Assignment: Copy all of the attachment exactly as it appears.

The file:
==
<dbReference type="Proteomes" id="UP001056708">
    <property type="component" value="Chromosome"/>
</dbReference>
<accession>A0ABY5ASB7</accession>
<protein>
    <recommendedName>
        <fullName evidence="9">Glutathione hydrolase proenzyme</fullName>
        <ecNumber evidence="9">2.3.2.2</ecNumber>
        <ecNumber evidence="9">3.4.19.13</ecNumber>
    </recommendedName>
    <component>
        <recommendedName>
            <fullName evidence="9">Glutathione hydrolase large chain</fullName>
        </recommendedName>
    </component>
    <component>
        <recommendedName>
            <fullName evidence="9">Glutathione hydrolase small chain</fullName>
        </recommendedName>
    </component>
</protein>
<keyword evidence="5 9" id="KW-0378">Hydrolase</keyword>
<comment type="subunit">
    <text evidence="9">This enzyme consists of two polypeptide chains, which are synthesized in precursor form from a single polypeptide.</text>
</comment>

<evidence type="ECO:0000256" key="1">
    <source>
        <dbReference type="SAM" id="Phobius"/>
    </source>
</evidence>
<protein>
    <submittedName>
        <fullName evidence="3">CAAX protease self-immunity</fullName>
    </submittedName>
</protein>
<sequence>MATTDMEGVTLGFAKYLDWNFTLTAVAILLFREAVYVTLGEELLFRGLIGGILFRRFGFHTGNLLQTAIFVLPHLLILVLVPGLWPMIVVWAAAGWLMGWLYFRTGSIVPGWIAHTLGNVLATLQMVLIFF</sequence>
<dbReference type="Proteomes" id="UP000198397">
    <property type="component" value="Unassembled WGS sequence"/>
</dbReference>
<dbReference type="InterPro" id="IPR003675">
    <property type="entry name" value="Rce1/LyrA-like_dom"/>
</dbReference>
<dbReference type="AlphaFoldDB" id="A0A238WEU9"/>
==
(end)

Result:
<dbReference type="Proteomes" id="UP001056708">
    <property type="component" value="Chromosome"/>
</dbReference>
<accession>A0ABY5ASB7</accession>
<protein>
    <recommendedName>
        <fullName evidence="9">Glutathione hydrolase proenzyme</fullName>
        <ecNumber evidence="9">2.3.2.2</ecNumber>
        <ecNumber evidence="9">3.4.19.13</ecNumber>
    </recommendedName>
    <component>
        <recommendedName>
            <fullName evidence="9">Glutathione hydrolase large chain</fullName>
        </recommendedName>
    </component>
    <component>
        <recommendedName>
            <fullName evidence="9">Glutathione hydrolase small chain</fullName>
        </recommendedName>
    </component>
</protein>
<keyword evidence="5 9" id="KW-0378">Hydrolase</keyword>
<comment type="subunit">
    <text evidence="9">This enzyme consists of two polypeptide chains, which are synthesized in precursor form from a single polypeptide.</text>
</comment>

<evidence type="ECO:0000256" key="1">
    <source>
        <dbReference type="SAM" id="Phobius"/>
    </source>
</evidence>
<protein>
    <submittedName>
        <fullName evidence="3">CAAX protease self-immunity</fullName>
    </submittedName>
</protein>
<sequence>MATTDMEGVTLGFAKYLDWNFTLTAVAILLFREAVYVTLGEELLFRGLIGGILFRRFGFHTGNLLQTAIFVLPHLLILVLVPGLWPMIVVWAAAGWLMGWLYFRTGSIVPGWIAHTLGNVLATLQMVLIFF</sequence>
<dbReference type="Proteomes" id="UP000198397">
    <property type="component" value="Unassembled WGS sequence"/>
</dbReference>
<dbReference type="InterPro" id="IPR003675">
    <property type="entry name" value="Rce1/LyrA-like_dom"/>
</dbReference>
<dbReference type="AlphaFoldDB" id="A0A238WEU9"/>